African Penguins are native to the coast of southern Africa.  They are listed as Endangered by the International Union for Conservation of Nature.  The wild population has decreased by 90% in the last 100 years.  At one time, these birds’ eggs were over-collected and their nest sites were disturbed due to mining for guano (accumulated seabird droppings).  Today, oil spills and over fishing are the main threats.


Meet the New Kids at the Maryland Zoo

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The Maryland Zoo in Baltimore is happy to announce the birth of twin African Pygmy Goat kids.  The kids, one male and one female, were born, March 10th, to the Zoo’s African Pygmy Goat pair, ‘Lex’ and ‘Lois’.  

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Photo Credits: Jeffrey F. Bill / Maryland Zoo

“We are so excited to have kids in the Farmyard again,” stated Carey Ricciardone, mammal collection and conservation manager at The Maryland Zoo. “The two new babies have been behind the scenes with Lois since their birth, giving them time to bond. Luckily she’s an experienced mother and is taking very good care of her kids.”

 The twins, named ‘Chloe’ and ‘Clark’, currently weigh 9 and 10 pounds respectively. “They are busy exploring their environment, napping and playing with their mother,” continued Ricciardone. “As always, our staff will continue to monitor them closely to ensure that they are doing well.”

Zoo visitors can now see Lois and her kids in the Zoo’s Farmyard area next to the sheep.  “Because they are pygmy goats, they are quite small and they do seek shady cool places to hang out sometimes,” concluded Ricciardone.  “They are becoming very active and will be jumping all over the place. I think everyone will really enjoy watching them grow!”

Pygmy Goats originated in the Cameroon Valley of West Africa. They were imported into the United States from European zoos in the 1950s, for use in zoos and as research animals. They were eventually acquired by private breeders and quickly gained popularity as pets and exhibition animals due to their good-natured personalities. Females can reach a maximum weight of about 75 lbs (34 kg), and males can grow up to 86 lbs (39 kg). Wither height ranges from 16 to 23 inches (41 to 58 cm). Their color and pattern of their coats can vary significantly.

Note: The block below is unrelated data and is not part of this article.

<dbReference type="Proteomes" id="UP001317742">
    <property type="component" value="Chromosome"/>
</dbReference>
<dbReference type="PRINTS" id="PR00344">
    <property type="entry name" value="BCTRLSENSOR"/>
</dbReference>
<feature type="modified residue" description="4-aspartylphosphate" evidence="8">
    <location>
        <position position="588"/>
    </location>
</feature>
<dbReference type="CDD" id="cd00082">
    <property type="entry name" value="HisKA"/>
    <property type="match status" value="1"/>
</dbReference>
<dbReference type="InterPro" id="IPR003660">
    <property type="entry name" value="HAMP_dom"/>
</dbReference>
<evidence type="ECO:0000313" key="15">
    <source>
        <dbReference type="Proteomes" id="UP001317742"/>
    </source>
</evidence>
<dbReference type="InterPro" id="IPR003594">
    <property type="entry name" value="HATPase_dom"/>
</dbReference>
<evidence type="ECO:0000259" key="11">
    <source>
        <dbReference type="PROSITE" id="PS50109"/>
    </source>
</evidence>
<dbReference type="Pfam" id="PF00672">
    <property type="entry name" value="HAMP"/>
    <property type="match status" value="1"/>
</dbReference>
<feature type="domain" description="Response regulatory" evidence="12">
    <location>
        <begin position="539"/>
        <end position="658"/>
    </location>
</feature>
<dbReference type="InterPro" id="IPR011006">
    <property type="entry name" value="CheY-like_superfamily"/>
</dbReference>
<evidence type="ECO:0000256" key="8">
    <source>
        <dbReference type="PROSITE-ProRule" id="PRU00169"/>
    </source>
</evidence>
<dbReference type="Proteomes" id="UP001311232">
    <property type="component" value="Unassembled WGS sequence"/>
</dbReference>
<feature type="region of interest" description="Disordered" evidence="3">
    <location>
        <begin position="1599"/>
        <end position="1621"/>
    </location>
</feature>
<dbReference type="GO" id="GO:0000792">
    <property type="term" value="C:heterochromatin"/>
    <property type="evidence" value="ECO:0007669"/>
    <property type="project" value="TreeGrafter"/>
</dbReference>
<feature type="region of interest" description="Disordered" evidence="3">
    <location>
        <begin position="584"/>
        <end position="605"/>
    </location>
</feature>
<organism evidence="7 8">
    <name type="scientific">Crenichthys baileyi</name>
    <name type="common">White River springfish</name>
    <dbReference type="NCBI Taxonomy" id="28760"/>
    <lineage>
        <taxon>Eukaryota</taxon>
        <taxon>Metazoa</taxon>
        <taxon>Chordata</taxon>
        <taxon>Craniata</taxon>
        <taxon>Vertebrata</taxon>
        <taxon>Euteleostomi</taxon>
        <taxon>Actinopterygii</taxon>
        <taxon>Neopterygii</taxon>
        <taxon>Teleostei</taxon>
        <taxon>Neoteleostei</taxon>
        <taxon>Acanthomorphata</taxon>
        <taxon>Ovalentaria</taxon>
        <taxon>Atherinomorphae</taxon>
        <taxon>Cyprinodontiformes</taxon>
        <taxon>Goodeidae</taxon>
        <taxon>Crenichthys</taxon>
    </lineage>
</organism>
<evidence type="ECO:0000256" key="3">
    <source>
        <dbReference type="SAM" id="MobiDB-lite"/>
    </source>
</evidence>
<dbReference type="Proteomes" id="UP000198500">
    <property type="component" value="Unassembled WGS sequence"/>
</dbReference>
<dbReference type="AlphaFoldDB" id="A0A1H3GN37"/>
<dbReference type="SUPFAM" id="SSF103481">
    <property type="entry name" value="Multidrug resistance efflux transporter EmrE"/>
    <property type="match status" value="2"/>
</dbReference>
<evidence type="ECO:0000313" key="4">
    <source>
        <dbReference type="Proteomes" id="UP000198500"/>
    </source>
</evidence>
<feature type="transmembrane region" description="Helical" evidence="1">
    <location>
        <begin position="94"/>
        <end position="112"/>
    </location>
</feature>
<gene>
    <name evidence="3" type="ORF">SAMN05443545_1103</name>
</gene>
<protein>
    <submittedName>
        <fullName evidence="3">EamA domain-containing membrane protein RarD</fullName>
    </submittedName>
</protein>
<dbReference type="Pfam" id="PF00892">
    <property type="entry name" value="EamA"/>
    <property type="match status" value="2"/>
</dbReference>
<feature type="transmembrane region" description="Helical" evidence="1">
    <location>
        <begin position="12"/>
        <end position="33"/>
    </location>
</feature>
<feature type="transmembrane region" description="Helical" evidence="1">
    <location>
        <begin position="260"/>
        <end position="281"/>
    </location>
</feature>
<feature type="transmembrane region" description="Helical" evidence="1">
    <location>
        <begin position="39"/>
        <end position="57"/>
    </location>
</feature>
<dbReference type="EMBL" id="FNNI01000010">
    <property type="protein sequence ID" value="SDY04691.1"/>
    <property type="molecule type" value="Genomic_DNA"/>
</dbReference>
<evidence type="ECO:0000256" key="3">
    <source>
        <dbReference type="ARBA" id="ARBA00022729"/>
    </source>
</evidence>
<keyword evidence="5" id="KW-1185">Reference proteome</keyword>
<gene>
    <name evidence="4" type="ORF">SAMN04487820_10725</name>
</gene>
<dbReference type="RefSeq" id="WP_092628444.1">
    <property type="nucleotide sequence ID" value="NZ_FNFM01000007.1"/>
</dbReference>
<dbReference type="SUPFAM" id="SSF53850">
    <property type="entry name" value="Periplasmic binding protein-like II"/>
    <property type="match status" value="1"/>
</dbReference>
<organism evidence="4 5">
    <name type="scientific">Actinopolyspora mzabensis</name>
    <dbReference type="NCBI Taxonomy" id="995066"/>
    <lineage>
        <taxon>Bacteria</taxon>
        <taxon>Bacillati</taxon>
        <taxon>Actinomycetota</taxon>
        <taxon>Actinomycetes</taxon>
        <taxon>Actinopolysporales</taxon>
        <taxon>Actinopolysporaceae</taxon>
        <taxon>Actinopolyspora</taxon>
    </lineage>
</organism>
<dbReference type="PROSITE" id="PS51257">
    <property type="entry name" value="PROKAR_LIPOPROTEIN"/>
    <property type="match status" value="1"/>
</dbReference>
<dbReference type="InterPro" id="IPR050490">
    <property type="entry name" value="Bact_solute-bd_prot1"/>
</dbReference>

UPDATE! Help Name Maryland Zoo's Lion Cubs

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The Maryland Zoo is asking the public to help name the brother and sister Lion cubs that were born on October 4. The cubs are now nine weeks-old and full of Lion cub mischief. They were given a clean bill of health during their most recent veterinary exam and are now eating several pounds of meat a day.  

The names were selected by the zoo keepers who have been caring for them since their mother, Lioness Badu, died from complications relating to the birth.  Zoo staff say that their personalities have really just begun to emerge.  The male cub has a lighter coat of fur and is more laid-back, a pretty relaxed cub who likes to stay near his sister.  The sister is covered in dark spots. She has a fiery personality, is always the first one to check out new things and she is the instigator in all of their lion cub tussles. With that in mind, the names the keepers have selected are:

1) Luke and Leia: brother/sister from Star Wars who were also orphaned

2) Bart and Maggie: Simpson’s siblings

3) Kulu and Madoa: Kulu means “huge” and Madoa means “spotted”